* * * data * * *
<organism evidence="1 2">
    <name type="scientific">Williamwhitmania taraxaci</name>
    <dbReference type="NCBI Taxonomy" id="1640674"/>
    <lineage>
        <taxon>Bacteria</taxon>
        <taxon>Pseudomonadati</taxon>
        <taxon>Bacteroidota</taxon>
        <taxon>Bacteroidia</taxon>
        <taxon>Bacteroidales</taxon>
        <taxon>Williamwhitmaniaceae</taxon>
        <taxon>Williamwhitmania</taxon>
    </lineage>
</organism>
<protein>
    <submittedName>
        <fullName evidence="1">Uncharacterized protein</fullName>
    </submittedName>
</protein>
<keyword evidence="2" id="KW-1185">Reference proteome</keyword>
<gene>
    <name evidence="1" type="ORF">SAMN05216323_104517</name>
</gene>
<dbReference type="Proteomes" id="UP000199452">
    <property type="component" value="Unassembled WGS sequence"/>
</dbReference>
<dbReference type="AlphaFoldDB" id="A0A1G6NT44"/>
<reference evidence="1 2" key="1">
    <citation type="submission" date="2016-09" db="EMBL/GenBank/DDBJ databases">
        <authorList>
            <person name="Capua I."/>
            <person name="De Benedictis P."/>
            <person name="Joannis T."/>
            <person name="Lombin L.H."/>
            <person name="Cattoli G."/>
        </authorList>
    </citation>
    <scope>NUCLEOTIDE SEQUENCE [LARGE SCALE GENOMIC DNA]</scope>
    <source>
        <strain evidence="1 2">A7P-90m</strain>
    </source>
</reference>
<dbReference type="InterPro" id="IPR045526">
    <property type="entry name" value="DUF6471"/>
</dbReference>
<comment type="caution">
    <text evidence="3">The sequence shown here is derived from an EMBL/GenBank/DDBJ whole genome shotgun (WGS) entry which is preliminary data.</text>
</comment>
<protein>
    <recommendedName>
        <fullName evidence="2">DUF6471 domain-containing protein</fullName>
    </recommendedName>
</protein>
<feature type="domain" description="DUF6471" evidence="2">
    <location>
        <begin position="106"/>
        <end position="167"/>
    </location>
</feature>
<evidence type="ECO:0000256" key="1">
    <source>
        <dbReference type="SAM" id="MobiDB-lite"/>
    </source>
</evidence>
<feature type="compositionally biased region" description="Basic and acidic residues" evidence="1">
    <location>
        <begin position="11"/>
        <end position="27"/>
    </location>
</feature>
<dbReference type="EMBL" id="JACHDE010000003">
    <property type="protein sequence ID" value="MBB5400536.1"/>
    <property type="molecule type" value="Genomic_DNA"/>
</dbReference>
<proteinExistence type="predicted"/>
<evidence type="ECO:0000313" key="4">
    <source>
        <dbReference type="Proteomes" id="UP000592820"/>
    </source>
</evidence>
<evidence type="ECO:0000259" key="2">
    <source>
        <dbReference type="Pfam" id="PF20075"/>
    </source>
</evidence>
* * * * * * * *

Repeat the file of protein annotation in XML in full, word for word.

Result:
<organism evidence="1 2">
    <name type="scientific">Williamwhitmania taraxaci</name>
    <dbReference type="NCBI Taxonomy" id="1640674"/>
    <lineage>
        <taxon>Bacteria</taxon>
        <taxon>Pseudomonadati</taxon>
        <taxon>Bacteroidota</taxon>
        <taxon>Bacteroidia</taxon>
        <taxon>Bacteroidales</taxon>
        <taxon>Williamwhitmaniaceae</taxon>
        <taxon>Williamwhitmania</taxon>
    </lineage>
</organism>
<protein>
    <submittedName>
        <fullName evidence="1">Uncharacterized protein</fullName>
    </submittedName>
</protein>
<keyword evidence="2" id="KW-1185">Reference proteome</keyword>
<gene>
    <name evidence="1" type="ORF">SAMN05216323_104517</name>
</gene>
<dbReference type="Proteomes" id="UP000199452">
    <property type="component" value="Unassembled WGS sequence"/>
</dbReference>
<dbReference type="AlphaFoldDB" id="A0A1G6NT44"/>
<reference evidence="1 2" key="1">
    <citation type="submission" date="2016-09" db="EMBL/GenBank/DDBJ databases">
        <authorList>
            <person name="Capua I."/>
            <person name="De Benedictis P."/>
            <person name="Joannis T."/>
            <person name="Lombin L.H."/>
            <person name="Cattoli G."/>
        </authorList>
    </citation>
    <scope>NUCLEOTIDE SEQUENCE [LARGE SCALE GENOMIC DNA]</scope>
    <source>
        <strain evidence="1 2">A7P-90m</strain>
    </source>
</reference>
<dbReference type="InterPro" id="IPR045526">
    <property type="entry name" value="DUF6471"/>
</dbReference>
<comment type="caution">
    <text evidence="3">The sequence shown here is derived from an EMBL/GenBank/DDBJ whole genome shotgun (WGS) entry which is preliminary data.</text>
</comment>
<protein>
    <recommendedName>
        <fullName evidence="2">DUF6471 domain-containing protein</fullName>
    </recommendedName>
</protein>
<feature type="domain" description="DUF6471" evidence="2">
    <location>
        <begin position="106"/>
        <end position="167"/>
    </location>
</feature>
<evidence type="ECO:0000256" key="1">
    <source>
        <dbReference type="SAM" id="MobiDB-lite"/>
    </source>
</evidence>
<feature type="compositionally biased region" description="Basic and acidic residues" evidence="1">
    <location>
        <begin position="11"/>
        <end position="27"/>
    </location>
</feature>
<dbReference type="EMBL" id="JACHDE010000003">
    <property type="protein sequence ID" value="MBB5400536.1"/>
    <property type="molecule type" value="Genomic_DNA"/>
</dbReference>
<proteinExistence type="predicted"/>
<evidence type="ECO:0000313" key="4">
    <source>
        <dbReference type="Proteomes" id="UP000592820"/>
    </source>
</evidence>
<evidence type="ECO:0000259" key="2">
    <source>
        <dbReference type="Pfam" id="PF20075"/>
    </source>
</evidence>